Council approves Scarborough subway items as vote to further compare LRT option fails
Chris Fox, March 28, 2017 CP24.com
An effort to reopen the debate over the one-stop Scarborough subway extension amid rising costs and lingering questions over how many people it will serve has failed.
City council voted 27-17 against a motion from Coun. Josh Matlow on Tuesday that would have asked staff to prepare an “apples to apples comparison” between the subway extension to the Scarborough Town Centre and a previously abandoned plan to replace the Scarborough RT with a seven-stop light rail transit line
Following the vote, Matlow called the decision “reckless and irresponsible” while speaking with reporters.
He said it was “absurd” that the majority of his colleagues voted against a simple plan to get all the facts before proceeding forward with a subway extension that has already seen its budget explode from $2 billion in 2013 to $3.346 billion in 2017.
It should be noted that City Manager Peter Wallace had previously warned that any report comparing the subway extension and the LRT would take at least six months and represent a “significant step back” from the project.
“Why do we pretend that we want to have the facts?” Matlow remarked to reporters following the vote.
The item that was up for consideration at Tuesday’s council meeting actually concerned the proposed alignment of the subway extension along McCowan Road and whether or not to build a below-ground bus terminal that would add $187 million to the overall cost of the project.
Debate, however, mostly focused around whether or not to build the subway extension at all.
During the debate, Coun. Shelley Carroll accused some councilors who have suggested that an LRT will not spur development of being “downright Trumpy” and promoting “alternative facts” while Coun. Jim Karygiannis warned that he and other councillors would remember the efforts of some councilors to halt the project when it comes time to examine future transit projects, such as the much-discussed downtown relief line.
Coun. Gord Perks, meanwhile, dubbed the subway extension a “negative four stop subway” due to the fact that it is replacing the six-stop Scarborough RT.
“As a result of this many people in Scarborough will actually be spending more time on the bus. Nobody will be spending less time,” Perks said, calling the plan a “bad idea.”
Tory says time for debate is over
Proponents of the Scarborough subway extension have said that the new station at Scarborough Town Centre will instantly become the third busiest along Line 2 (behind Kennedy and Bloor-Yonge) but Matlow argued that the projected ridership at the station is largely the result of the fact that it will replace the six-stop Scarborough RT.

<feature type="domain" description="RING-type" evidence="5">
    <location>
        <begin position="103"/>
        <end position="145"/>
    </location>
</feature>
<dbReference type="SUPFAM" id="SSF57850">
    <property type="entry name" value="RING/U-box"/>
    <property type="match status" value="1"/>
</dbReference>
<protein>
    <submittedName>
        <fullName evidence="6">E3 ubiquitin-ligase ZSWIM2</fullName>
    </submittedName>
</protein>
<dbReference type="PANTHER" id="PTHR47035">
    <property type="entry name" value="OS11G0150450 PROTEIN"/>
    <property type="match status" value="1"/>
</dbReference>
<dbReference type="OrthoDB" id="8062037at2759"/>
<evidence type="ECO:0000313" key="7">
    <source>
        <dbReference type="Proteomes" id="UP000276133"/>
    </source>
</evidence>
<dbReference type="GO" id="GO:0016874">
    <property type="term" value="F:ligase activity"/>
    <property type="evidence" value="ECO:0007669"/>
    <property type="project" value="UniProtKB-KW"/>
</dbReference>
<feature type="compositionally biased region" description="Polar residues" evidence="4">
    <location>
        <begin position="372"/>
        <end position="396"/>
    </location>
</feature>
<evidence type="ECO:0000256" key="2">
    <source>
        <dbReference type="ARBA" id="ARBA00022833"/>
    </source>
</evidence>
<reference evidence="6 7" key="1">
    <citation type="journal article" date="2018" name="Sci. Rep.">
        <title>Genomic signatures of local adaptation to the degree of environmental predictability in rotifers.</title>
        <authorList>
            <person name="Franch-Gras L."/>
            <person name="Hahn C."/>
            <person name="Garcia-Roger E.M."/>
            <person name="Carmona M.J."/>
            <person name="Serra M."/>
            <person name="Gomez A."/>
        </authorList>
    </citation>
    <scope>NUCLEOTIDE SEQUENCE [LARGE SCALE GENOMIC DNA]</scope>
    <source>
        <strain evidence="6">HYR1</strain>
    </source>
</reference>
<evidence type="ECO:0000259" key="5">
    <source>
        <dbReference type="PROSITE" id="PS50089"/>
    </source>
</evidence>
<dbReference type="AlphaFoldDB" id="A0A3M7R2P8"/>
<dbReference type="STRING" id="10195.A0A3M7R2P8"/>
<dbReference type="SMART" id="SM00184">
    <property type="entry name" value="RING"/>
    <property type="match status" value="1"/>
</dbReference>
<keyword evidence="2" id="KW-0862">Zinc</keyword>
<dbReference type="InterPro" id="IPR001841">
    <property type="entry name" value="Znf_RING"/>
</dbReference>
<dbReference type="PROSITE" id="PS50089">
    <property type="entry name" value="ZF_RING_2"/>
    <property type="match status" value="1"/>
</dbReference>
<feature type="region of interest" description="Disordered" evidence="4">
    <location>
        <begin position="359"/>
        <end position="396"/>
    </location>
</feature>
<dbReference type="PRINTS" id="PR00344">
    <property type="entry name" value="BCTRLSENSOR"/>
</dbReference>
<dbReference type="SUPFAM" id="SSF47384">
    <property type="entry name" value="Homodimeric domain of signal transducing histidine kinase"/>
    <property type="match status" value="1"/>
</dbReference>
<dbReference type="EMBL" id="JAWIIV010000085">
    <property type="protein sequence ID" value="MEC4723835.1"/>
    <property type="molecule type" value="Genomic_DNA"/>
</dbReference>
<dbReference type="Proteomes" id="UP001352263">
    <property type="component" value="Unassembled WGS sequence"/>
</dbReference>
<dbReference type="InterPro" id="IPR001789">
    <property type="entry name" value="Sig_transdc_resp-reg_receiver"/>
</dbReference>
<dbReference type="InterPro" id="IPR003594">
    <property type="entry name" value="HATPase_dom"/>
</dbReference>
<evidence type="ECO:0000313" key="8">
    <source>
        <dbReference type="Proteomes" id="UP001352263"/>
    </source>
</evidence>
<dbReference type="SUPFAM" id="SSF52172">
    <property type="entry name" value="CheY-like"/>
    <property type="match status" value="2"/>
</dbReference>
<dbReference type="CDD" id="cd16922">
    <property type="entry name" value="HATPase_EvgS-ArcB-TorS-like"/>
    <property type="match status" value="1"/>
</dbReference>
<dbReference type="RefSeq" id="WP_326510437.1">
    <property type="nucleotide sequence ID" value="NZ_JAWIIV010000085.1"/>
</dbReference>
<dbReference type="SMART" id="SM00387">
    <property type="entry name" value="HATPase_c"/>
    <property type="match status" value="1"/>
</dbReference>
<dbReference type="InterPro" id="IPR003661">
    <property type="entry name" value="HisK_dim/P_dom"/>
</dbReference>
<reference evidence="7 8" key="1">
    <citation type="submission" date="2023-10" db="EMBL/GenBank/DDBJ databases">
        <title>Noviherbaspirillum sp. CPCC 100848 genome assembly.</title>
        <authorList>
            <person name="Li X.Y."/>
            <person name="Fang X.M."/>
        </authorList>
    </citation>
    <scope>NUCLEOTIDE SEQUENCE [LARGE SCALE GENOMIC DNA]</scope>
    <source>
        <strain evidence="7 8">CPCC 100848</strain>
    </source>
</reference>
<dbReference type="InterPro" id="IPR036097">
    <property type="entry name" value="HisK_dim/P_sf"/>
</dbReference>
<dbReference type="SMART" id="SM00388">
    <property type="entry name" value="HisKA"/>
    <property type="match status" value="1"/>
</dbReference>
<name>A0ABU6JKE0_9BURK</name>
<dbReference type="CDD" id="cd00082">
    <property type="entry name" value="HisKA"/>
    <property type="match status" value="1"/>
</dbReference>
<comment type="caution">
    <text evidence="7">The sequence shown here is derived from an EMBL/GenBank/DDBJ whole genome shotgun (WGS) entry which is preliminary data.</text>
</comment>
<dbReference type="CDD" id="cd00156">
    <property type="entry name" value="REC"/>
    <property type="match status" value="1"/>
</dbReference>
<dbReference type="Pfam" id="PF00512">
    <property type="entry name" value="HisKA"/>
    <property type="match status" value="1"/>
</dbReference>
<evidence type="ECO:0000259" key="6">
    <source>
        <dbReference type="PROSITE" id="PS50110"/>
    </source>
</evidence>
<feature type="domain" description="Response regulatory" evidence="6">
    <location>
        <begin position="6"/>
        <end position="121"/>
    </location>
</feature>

Meanwhile, Mayor Tory accused those on council of “re-litigating” a decision that has already been made. He said the time for debate is over.
“I would have been entirely happy if we had a debate today about the bus terminal, that’s a big decision, and yet we didn’t because what was really going on in here was a re-visitation of whether we should build a subway or a LRT. That decision had been made quite a few times,” Tory said.
Following the vote, Tory said that a request for more studies would only amount to never-ending delays in building any sort of transit.
“There have been all kinds of studies. There have been huge debates that took place here about LRT versus subway. There were reports written – you could probably stack them up and they’d stack up to the ceiling about LRTs and subways and all the rest,” Tory told reporters after the vote.
“And I would just say to you that the notion that we’re going to have one more study – I guarantee you that any one more study that was approved today of any kind, whether it was the one that Councillor Matlow was suggesting or not – would have led to a request for another study and another study and another study. And I believe the people of Toronto have said to me and to my colleagues: enough studies.”
LRT was abandoned in 2013
Back in 2013, city council initially voted in favour of a three-stop subway extension to the Scarborough Town Centre, however, in January 2016, the proposal was scaled back to one-stop in order to cut down costs.
At the time, staff estimated that the change would shave about a $1 billion off the price tag for the project, allowing the city to reinvest the savings in the construction of a 17-stop LRT line to the University of Toronto Scarborough campus.
On Tuesday staff admitted that costs escalations on the subway project have now made it impossible to build the LRT within the existing funding window.
Nonetheless, Tory said he remains committed to building the Egllinton East LRT and will use “every ounce of energy” he has to convince Queen’s Park to help fund the project.
“Everybody has lots to say when it comes to dumping on the Scarborough subway extension but when it comes to standing behind the mayor and putting pressure on the province to get the funding we need there seems to be a deafening silence,” he said.
Following a full day of debate, council voted 32-12 in favour of building the underground bus terminal and 26-18 in favour of the proposed alignment of the subway extension along McCowan Road.
The votes mean that the Scarborough subway extension will not be back before council until 30 per cent of its design work is completed, which staff say could happen sometime in the second quarter of 2018. Only about five per cent of the design work for the project has been completed so far.
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